For older people living in densely populated urban neighbourhoods, walking is an important mode of everyday mobility: it allows to engage in neighbourhood social life and can mitigate physiological decline, which is emphasised in healthy ageing discourses. However, walking is also a means through which meanings about the places of one's everyday life are (re)produced and, hence, contributes to feelings of illbeing and wellbeing. In this paper, we provide a phenomenological account of older adults' place-making practices through walking. In examining this topic, we draw on twelve walking interviews with older adults living independently in two urban neighbourhoods in the Netherlands. Our findings reveal that although our respondents developed a sense of 'insideness' through their spatial and social routes and routines, these same routes and routines also acted as exclusionary mechanisms. We argue that these 'meaningful movements', characterised by ambivalence, remain underexposed in healthy ageing discourses. Paying attention to these feelings and experiences would allow for a better understanding of the facilitators and impediments of walking in later life and its effect on social and emotional wellbeing. This paper concludes by providing implications for policy and planning practice in developing age-friendly and walkable neighbourhoods.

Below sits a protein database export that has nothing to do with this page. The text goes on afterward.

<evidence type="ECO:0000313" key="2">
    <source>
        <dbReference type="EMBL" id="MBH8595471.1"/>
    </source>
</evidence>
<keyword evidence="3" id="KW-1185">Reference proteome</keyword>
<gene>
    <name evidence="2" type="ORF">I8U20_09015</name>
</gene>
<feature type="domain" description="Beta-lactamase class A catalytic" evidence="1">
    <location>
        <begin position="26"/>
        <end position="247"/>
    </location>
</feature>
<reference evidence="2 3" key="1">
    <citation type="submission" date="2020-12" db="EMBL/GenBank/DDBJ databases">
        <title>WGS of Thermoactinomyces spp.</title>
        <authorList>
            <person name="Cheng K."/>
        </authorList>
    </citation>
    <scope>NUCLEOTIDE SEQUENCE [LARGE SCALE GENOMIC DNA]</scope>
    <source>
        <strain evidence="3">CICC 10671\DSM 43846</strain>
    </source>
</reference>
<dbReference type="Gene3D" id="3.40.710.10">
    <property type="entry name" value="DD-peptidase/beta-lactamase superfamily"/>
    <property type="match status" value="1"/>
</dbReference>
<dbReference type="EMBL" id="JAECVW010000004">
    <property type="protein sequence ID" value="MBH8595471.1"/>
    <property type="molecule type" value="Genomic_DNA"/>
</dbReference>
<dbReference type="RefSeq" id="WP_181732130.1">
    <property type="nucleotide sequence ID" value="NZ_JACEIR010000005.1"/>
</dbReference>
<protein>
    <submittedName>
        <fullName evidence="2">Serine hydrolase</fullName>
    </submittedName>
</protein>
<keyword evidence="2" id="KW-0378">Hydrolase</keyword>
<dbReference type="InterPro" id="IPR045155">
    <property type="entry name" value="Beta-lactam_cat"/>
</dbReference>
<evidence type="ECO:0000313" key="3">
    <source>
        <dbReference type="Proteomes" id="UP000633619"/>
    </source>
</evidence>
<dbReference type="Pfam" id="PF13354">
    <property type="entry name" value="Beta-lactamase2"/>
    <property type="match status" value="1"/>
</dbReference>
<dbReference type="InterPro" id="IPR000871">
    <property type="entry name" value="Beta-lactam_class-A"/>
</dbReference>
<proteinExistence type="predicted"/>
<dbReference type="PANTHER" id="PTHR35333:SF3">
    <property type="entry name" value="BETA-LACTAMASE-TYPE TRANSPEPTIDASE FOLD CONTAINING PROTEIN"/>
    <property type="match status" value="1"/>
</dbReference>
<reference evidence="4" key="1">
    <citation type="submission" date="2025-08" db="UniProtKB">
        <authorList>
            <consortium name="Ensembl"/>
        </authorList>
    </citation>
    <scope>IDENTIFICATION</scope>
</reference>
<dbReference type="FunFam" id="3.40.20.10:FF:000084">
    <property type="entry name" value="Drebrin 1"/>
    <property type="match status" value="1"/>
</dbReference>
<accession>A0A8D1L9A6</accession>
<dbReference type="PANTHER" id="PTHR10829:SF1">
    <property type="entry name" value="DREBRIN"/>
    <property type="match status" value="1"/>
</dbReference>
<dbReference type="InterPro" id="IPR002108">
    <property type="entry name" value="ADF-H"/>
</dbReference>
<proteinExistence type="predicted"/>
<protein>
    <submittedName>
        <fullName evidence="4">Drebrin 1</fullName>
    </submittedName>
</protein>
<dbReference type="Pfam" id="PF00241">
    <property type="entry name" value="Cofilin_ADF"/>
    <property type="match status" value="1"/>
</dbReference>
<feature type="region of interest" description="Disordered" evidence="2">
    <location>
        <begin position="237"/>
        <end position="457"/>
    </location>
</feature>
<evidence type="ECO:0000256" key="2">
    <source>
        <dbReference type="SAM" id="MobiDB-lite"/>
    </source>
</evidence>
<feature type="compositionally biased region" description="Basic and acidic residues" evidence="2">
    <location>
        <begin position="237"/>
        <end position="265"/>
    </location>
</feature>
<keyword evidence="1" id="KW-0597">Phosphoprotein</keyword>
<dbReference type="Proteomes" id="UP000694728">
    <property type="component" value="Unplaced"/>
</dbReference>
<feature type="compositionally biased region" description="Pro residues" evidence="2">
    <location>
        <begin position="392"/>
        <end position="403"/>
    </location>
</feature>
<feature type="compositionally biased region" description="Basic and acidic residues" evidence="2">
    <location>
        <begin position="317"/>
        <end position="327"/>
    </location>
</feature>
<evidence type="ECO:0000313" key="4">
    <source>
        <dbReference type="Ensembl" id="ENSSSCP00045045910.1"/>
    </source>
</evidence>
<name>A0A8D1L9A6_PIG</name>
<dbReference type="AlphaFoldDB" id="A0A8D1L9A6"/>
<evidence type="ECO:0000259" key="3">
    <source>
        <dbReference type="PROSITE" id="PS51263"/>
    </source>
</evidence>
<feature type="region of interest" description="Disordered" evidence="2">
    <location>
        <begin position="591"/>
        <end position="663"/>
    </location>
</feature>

|Vertaalde titel van de bijdrage||Les promenades de quartier comme fabrique des lieux à la vieillesse = Caminatas por el vecindario como creación de lugares en la vejez|
|Tijdschrift||Social & Cultural Geography|
|Nummer van het tijdschrift||8|
|Status||Published - 2021|